Wednesday, March 31, 2004

Rights and Reason: The Myth of Predatory Pricing

Walter Williams demolishes it at Capitalism Magazine:

A couple of weeks ago, heading down to George Mason University, I pulled into my favorite Wawa gasoline station just off the Bel Air, Md., exit on I-95 South. At each of the 20 gasoline pumps, there was a sign posted that Wawa would no longer dispense free coffee to its gasoline customers. Why? The station was warned that dispensing free coffee put it in violation of Maryland’s gasoline minimum-price law.

Here’s my no-brainer question to you: Do you suppose that Maryland enacted its gasoline minimum-price law because irate customers complained to the state legislature that gasoline prices were too low? Even if you had just 1 ounce of brains, you’d correctly answer no. Then, the next question is just whose interest is served by, and just who lobbied for, Maryland’s gasoline minimum-price law? If you answered that it was probably Maryland’s independent gas-station owners, go to the head of the class. . .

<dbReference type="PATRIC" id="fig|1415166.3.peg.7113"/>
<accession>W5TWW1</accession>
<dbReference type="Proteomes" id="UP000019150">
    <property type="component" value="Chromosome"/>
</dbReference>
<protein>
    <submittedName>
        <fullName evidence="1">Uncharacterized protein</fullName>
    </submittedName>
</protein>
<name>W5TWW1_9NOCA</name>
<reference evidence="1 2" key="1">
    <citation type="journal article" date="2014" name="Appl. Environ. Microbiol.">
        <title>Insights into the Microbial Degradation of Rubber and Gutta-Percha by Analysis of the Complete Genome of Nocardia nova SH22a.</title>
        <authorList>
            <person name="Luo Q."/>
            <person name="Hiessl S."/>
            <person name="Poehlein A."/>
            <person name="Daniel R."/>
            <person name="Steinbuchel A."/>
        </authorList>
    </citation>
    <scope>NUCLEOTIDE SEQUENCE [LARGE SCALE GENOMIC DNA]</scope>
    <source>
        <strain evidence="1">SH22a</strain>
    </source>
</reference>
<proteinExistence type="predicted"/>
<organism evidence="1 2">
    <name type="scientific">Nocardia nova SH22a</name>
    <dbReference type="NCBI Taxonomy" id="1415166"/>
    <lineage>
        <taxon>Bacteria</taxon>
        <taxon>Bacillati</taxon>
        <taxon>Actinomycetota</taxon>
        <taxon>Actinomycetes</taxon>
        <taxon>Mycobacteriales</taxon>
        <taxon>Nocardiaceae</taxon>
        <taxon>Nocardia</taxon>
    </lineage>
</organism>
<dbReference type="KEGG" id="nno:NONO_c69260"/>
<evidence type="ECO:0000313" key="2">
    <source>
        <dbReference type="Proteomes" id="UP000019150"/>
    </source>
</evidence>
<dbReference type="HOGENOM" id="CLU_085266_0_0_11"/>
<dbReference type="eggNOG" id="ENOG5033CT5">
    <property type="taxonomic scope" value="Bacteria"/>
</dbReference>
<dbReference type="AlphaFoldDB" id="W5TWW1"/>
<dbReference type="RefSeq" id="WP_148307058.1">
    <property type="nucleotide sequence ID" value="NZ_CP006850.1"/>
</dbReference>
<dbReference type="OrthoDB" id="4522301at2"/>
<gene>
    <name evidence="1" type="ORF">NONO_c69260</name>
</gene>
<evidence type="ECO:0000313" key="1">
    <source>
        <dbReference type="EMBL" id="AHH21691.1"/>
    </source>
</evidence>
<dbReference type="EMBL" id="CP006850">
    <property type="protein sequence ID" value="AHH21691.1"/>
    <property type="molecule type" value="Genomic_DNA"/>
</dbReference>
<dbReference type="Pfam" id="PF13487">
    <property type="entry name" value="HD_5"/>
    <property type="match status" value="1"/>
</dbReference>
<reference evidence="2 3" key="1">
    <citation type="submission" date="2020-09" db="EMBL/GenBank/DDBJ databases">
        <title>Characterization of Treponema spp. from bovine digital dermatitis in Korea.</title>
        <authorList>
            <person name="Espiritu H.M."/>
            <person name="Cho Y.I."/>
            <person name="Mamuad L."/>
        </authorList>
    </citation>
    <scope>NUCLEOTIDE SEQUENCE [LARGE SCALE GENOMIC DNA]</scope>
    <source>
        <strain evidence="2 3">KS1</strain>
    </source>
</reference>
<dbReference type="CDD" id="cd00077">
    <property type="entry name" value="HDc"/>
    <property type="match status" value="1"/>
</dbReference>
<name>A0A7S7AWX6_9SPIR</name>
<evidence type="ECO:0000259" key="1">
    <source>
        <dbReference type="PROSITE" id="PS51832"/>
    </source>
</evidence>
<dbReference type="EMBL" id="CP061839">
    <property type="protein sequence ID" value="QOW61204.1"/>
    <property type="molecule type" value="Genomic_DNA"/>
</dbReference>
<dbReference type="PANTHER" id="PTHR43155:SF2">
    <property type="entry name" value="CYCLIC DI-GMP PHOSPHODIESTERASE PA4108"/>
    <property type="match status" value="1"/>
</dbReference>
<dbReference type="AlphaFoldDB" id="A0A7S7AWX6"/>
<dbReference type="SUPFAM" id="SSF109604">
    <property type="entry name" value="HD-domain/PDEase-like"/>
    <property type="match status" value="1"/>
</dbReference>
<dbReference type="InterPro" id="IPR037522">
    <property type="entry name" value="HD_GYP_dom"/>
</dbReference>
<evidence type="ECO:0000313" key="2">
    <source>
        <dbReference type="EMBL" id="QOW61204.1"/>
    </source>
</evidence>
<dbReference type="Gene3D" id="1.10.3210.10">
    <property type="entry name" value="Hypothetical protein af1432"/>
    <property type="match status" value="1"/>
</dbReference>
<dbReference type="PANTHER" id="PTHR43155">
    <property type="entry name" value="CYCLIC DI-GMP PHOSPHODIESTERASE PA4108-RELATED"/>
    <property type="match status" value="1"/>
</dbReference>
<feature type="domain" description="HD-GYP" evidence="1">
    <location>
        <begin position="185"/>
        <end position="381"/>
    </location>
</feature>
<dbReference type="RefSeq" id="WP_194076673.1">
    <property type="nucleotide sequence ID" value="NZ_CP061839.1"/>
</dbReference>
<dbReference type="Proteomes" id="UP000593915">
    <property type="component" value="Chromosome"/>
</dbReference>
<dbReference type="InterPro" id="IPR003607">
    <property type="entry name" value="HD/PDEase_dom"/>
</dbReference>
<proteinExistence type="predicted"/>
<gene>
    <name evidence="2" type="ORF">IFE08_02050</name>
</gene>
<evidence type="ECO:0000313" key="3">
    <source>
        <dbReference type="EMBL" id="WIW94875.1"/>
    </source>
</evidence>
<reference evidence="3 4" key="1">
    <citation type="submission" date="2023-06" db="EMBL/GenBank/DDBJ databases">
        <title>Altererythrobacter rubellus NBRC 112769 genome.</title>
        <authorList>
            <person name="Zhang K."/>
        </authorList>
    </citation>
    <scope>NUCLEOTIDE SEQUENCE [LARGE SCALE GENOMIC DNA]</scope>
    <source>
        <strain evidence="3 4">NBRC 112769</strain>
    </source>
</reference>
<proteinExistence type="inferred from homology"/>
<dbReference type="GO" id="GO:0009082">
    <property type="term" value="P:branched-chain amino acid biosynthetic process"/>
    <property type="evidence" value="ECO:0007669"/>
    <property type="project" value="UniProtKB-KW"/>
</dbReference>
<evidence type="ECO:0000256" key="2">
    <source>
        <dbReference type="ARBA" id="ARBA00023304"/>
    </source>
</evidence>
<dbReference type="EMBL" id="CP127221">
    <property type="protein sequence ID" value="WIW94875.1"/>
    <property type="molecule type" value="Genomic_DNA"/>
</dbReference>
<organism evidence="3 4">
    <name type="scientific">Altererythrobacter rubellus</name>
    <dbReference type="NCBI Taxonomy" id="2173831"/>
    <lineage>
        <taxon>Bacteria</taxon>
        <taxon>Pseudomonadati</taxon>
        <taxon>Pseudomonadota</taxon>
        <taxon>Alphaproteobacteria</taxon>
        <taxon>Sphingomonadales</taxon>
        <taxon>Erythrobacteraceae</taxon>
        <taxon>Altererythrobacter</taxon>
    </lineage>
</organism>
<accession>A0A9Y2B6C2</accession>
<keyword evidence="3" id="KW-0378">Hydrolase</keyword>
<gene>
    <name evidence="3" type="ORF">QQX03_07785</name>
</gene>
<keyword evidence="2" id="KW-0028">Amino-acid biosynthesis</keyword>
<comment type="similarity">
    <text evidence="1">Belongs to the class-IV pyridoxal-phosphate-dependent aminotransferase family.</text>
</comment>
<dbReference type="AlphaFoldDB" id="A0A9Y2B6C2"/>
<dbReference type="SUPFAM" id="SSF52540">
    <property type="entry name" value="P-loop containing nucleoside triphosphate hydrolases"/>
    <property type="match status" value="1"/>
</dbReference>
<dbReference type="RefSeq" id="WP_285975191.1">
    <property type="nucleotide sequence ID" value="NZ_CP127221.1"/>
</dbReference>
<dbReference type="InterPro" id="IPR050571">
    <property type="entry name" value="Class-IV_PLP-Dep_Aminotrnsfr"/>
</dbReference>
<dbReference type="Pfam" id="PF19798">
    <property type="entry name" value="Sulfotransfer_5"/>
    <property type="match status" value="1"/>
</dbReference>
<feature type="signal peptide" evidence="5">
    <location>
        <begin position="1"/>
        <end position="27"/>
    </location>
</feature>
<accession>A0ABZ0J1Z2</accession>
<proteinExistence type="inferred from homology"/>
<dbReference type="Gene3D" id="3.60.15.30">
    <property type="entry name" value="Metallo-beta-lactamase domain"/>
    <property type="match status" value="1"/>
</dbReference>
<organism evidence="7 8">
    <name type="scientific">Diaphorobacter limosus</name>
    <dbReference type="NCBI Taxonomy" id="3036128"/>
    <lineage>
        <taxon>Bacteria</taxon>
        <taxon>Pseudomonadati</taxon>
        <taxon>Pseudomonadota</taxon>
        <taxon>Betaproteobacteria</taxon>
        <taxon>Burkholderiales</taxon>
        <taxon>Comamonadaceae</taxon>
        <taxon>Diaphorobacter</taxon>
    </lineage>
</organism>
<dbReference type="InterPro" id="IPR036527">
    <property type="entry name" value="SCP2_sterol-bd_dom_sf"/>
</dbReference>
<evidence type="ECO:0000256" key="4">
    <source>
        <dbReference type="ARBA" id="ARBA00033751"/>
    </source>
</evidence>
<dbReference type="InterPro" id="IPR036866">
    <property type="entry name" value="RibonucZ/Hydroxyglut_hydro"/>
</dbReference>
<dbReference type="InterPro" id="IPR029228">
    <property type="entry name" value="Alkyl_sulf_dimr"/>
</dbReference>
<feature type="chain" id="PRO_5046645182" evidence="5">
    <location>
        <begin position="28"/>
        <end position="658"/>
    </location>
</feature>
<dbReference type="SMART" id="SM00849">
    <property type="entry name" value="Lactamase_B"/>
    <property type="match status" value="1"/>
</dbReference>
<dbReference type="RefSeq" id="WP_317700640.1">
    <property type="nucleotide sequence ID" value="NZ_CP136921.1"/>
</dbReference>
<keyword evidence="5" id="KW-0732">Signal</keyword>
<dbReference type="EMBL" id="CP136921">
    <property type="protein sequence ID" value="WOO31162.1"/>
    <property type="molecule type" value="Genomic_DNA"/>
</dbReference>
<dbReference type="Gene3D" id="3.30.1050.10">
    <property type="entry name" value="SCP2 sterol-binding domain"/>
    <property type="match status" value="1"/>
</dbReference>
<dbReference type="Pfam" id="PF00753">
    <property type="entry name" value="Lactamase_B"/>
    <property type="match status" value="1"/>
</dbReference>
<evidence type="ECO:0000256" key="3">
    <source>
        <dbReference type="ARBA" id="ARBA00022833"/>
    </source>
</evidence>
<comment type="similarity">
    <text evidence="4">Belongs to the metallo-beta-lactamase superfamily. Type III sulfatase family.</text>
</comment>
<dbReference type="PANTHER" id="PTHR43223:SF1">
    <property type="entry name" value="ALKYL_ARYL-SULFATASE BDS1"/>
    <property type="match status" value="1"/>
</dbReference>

. . . Lobbyists such as WMDA Service Station & Automotive Repair Association, the Gasoline Retailers Association and the Petroleum Marketers Association of America are able to sell legislators on the fairy tale that if high-marketing gasoline outlets such as Wawa, Sheetz, Wal-Mart and others are allowed to charge prices that are too low, they’ll drive all other gasoline stations out of business. Having done so, these high-marketing outlets could charge any price they pleased and make huge profits.

In economics, we call this strategy predatory pricing. It’s an argument that has a ring of plausibility, but there’s little evidence anywhere anytime that a predatory pricing scheme produced results even remotely close to what would-be predators envisioned. Questioning this fairy tale and asking for evidence would never cross the mind of a legislator.
Or an antitrust regulator.

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